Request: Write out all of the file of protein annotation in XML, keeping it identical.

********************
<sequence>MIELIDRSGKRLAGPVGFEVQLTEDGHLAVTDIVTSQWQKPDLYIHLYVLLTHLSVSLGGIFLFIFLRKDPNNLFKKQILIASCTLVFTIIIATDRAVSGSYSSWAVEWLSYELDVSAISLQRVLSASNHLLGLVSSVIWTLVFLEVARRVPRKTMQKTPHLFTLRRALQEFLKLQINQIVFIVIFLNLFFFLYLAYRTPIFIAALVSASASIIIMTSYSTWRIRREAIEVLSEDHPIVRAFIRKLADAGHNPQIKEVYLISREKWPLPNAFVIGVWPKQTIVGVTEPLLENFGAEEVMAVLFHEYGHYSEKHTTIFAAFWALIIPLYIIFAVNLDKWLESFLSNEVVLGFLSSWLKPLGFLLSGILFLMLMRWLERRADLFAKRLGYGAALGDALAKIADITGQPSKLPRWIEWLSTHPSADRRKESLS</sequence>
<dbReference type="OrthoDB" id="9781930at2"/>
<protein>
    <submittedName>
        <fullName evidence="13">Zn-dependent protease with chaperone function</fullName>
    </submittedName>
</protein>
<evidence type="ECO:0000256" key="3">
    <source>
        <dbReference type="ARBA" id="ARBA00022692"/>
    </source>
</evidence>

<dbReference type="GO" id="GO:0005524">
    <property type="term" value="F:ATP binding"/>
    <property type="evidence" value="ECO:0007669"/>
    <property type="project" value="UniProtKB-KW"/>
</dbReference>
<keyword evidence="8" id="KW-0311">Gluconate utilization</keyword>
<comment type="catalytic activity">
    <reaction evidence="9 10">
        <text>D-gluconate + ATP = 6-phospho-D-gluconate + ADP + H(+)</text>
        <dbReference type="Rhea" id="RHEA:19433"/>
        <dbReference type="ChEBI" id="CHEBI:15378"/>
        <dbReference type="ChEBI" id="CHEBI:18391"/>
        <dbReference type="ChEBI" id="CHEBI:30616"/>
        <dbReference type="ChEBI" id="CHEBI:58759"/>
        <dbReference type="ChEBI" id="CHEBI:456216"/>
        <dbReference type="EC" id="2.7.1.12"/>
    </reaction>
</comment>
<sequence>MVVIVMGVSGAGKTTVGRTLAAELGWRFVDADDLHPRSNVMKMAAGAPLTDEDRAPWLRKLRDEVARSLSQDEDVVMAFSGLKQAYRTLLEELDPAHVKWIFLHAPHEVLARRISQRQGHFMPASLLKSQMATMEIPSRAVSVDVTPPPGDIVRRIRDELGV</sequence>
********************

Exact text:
<sequence>MIELIDRSGKRLAGPVGFEVQLTEDGHLAVTDIVTSQWQKPDLYIHLYVLLTHLSVSLGGIFLFIFLRKDPNNLFKKQILIASCTLVFTIIIATDRAVSGSYSSWAVEWLSYELDVSAISLQRVLSASNHLLGLVSSVIWTLVFLEVARRVPRKTMQKTPHLFTLRRALQEFLKLQINQIVFIVIFLNLFFFLYLAYRTPIFIAALVSASASIIIMTSYSTWRIRREAIEVLSEDHPIVRAFIRKLADAGHNPQIKEVYLISREKWPLPNAFVIGVWPKQTIVGVTEPLLENFGAEEVMAVLFHEYGHYSEKHTTIFAAFWALIIPLYIIFAVNLDKWLESFLSNEVVLGFLSSWLKPLGFLLSGILFLMLMRWLERRADLFAKRLGYGAALGDALAKIADITGQPSKLPRWIEWLSTHPSADRRKESLS</sequence>
<dbReference type="OrthoDB" id="9781930at2"/>
<protein>
    <submittedName>
        <fullName evidence="13">Zn-dependent protease with chaperone function</fullName>
    </submittedName>
</protein>
<evidence type="ECO:0000256" key="3">
    <source>
        <dbReference type="ARBA" id="ARBA00022692"/>
    </source>
</evidence>

<dbReference type="GO" id="GO:0005524">
    <property type="term" value="F:ATP binding"/>
    <property type="evidence" value="ECO:0007669"/>
    <property type="project" value="UniProtKB-KW"/>
</dbReference>
<keyword evidence="8" id="KW-0311">Gluconate utilization</keyword>
<comment type="catalytic activity">
    <reaction evidence="9 10">
        <text>D-gluconate + ATP = 6-phospho-D-gluconate + ADP + H(+)</text>
        <dbReference type="Rhea" id="RHEA:19433"/>
        <dbReference type="ChEBI" id="CHEBI:15378"/>
        <dbReference type="ChEBI" id="CHEBI:18391"/>
        <dbReference type="ChEBI" id="CHEBI:30616"/>
        <dbReference type="ChEBI" id="CHEBI:58759"/>
        <dbReference type="ChEBI" id="CHEBI:456216"/>
        <dbReference type="EC" id="2.7.1.12"/>
    </reaction>
</comment>
<sequence>MVVIVMGVSGAGKTTVGRTLAAELGWRFVDADDLHPRSNVMKMAAGAPLTDEDRAPWLRKLRDEVARSLSQDEDVVMAFSGLKQAYRTLLEELDPAHVKWIFLHAPHEVLARRISQRQGHFMPASLLKSQMATMEIPSRAVSVDVTPPPGDIVRRIRDELGV</sequence>